Jaguar Revives Iconic D-type, Plans to Build 25 Additional Examples ""

By | February 7, 2018

Jaguar D-Type Continuation

Four years ago, Jaguar announced that it was doing a run of six E-type Lightweights, exact re-creations of a competition-oriented car that had been allotted 18 production slots—although only 12 were ever constructed. Next, Jaguar turned its attention to the XKSS, of which 25 were intended to be built. A massive fire at the automaker’s Browns Lane plant put an end to that after 16 had been completed. Jag finished the remaining nine for customers and then built one for itself, which was recently featured on an episode of The Grand Tour alongside Aston’s continuation DB4 GT. And now the company is re-creating what is most certainly the most storied competition machine in its history: the D-type.

While the C-type that preceded it bore a resemblance to roadgoing XK models, the D-type might just as easily have rolled out of the USAF’s Groom Lake facility by way of Upper Snodsbury. But it wasn’t just a visual gut punch. Introduced in 1954, the mighty D pulled a hat trick at Le Mans, winning at the Circuit de la Sarthe in 1955, 1956, and 1957. Pedigreed examples have been known to change hands above $20,000,000, but by the standards of the XKSS and E-type Lightweight, the D was practically a mass-market automobile. Not counting the XKSS production run, according to Jaguar, 75 examples were produced between 1954 and 1956. According to other sources, 71 were built: 18 factory racers and 53 customer cars. Regardless, 25 more will be added to the tally, since Jag asserts that it originally intended to build a run of 100.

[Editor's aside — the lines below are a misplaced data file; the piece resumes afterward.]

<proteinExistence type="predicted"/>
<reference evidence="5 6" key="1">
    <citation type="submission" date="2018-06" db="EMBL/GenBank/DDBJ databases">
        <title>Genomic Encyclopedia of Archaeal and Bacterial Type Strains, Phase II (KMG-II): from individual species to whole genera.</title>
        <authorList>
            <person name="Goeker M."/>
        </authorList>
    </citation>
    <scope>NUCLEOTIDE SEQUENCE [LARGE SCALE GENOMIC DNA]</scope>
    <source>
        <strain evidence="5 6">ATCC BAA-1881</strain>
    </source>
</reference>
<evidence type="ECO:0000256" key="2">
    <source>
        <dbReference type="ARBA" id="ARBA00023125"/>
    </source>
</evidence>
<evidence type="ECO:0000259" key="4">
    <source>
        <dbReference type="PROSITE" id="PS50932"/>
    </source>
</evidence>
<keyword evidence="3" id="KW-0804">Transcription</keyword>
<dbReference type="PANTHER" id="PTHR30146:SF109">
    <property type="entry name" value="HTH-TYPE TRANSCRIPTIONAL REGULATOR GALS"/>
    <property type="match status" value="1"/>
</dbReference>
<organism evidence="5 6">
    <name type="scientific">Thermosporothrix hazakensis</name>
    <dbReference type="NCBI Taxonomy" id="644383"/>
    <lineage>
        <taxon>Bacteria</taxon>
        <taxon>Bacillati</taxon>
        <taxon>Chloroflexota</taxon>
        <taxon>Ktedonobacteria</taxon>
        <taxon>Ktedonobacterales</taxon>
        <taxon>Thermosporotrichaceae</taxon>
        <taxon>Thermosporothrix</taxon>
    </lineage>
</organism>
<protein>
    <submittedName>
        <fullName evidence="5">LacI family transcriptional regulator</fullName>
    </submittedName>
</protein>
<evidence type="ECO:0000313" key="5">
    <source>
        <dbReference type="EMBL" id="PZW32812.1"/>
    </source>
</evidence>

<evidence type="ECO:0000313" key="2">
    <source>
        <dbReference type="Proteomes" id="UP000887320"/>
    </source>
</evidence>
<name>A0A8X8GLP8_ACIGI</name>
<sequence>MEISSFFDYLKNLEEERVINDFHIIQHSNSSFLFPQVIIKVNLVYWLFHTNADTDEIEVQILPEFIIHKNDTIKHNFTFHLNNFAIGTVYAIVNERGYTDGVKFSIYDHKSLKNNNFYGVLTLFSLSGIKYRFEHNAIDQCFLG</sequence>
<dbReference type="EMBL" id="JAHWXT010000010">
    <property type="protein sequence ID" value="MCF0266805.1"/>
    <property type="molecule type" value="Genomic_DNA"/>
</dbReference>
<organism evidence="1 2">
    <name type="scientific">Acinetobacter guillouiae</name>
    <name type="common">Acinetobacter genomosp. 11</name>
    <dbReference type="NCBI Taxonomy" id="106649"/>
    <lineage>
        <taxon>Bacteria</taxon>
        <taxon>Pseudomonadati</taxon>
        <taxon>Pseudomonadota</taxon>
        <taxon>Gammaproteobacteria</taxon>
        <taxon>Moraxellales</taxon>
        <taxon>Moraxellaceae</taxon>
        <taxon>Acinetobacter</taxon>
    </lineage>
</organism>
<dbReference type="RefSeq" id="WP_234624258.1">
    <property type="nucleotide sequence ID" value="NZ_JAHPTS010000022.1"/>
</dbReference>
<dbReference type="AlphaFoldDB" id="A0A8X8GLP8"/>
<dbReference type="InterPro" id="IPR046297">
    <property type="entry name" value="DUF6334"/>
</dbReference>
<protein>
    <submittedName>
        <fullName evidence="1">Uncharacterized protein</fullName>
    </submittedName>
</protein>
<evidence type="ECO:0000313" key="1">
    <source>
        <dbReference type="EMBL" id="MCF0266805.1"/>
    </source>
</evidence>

Jaguar D-type race car

Given that the XKSS is fundamentally a finless D-type, that recent revival program gave Jaguar a leg up when producing the racers. Customers will be able to choose from the early “short nose” bodywork or the later “long nose” that gave the D-type the aerodynamic slipperiness it needed to conquer France. The engineering prototype, which goes on display at the Rétromobile classic-car show in Paris this week, features the long-nose bodywork. What’s not yet known is which engine or engines will be offered in the continuation cars, as D-types carried 3.4-, 3.8-, and 3.0-liter straight-sixes under their curvaceous hoods over the course of the car’s run.

The continuation XKSS models sold for a million pounds, which is roughly $1.4 million at the moment. Jag hasn’t publicly commented on price yet, and our guess is as good as yours whether the price will be the same, more—due to the D’s sky-high auction prices—or less, owing to economies of scale, given that this run is nearly triple the size of the XKSS project’s and will result in more than four times as many cars produced as the E-type Lightweight program created. Regardless, it’s bound to represent a hefty savings over a period-built prowling machine, and what Dougal MacFrugal can’t get behind that?

Jaguar-D-type-race-car-REEL


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